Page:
You saw it on NewsChannel 10 Sunday night, the Colts beat the Bears to become the Super Bowl Kings of 2007.
Chances are you or someone you know bet on the big game even though it is illegal in Texas. But there are people in Amarillo who still roll the dice no matter how high the stakes.
NewsChannel 10's Blaire Arvin investigated high stakes gambling under the radar in Amarillo and this is what she found out.
The cards are on the table and when it comes to big games like the Super Bowl, betting is in the spotlight. Scores of people are rolling the dice and making big illegal wagers. Whether the bets are placed by back-street bookies or out in public, it's all illegal.
One man, "Jerry," who is dealing with a gambling addiction tells NewsChannel 10 that this kind of betting is "a lose, lose situation," and he knows that first hand.
Big time gambling almost ruined "Jerry's" life and he's still battling with the addiction. "It gives me a high. It gave me a high," says "Jerry".
But he's not the only one. NewsChannel 10 also tracked down several other people in Amarillo with gambling problems, but "Jerry" wanted to speak out.
He says he started gambling young. It was innocent, but then it "just continuously got worse."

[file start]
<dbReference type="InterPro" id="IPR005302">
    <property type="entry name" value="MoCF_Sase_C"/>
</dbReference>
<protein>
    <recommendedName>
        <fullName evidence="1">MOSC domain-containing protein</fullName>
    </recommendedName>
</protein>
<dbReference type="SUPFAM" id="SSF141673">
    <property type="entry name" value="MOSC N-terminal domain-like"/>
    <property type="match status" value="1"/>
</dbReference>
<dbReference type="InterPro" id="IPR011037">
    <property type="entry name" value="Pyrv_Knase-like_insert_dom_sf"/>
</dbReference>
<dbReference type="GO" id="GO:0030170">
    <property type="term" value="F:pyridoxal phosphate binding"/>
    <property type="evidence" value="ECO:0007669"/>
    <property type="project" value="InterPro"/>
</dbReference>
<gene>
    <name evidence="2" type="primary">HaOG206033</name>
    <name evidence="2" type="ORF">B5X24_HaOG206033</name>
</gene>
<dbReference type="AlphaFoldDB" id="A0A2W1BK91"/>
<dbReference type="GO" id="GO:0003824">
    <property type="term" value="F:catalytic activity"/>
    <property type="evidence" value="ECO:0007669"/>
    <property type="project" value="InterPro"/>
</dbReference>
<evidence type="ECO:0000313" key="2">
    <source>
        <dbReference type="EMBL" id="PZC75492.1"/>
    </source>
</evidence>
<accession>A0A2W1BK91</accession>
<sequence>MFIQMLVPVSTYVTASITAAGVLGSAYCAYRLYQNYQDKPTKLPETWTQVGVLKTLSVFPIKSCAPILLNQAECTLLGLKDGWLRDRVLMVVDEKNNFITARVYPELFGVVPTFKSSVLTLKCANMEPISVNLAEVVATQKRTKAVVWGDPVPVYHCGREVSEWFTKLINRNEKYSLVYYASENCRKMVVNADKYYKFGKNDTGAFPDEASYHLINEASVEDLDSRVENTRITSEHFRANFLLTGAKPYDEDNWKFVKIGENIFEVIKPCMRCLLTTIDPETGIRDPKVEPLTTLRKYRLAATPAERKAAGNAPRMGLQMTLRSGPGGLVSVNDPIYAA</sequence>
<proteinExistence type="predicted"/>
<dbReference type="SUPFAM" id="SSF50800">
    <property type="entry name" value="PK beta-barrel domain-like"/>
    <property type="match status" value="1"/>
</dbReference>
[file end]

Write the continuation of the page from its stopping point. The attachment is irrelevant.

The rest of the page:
Like a game of Monopoly, gamblers are putting it all on the line, hoping to come out with more. But for a lot of them, including "Jerry," in the end they wind up in the hole, or with nothing at all.
"Jerry" says: "I was about $115,000 in debt from gambling. It cost me my family and my wife."
Amarillo police hear stories just like this. Lt. Erick Bohannon says his unit is tasked with investigating gambling cases. probing the crime... When tips come in.
Some gamblers are easier to track down because they flaunt their houses for poker games, but others aren't so easy to catch according to the police. That doesn't mean officers are not up to the challenge.
Lt. Bohannon says: "There's always a possibility that we could be out looking our ownselves to see what's going on."
They're discovering what's going on in a $40 billion per year industry in the US and an industry that's illegal in Texas but continues to win people over.
"Jerry" says he will probably think about it until the day he dies, especially during big betting times like now.
"There's going to be a lot of money lost, families torn up, houses lost, cars lost, jobs lost...It's gonna cost them," says "Jerry." "I guarantee it."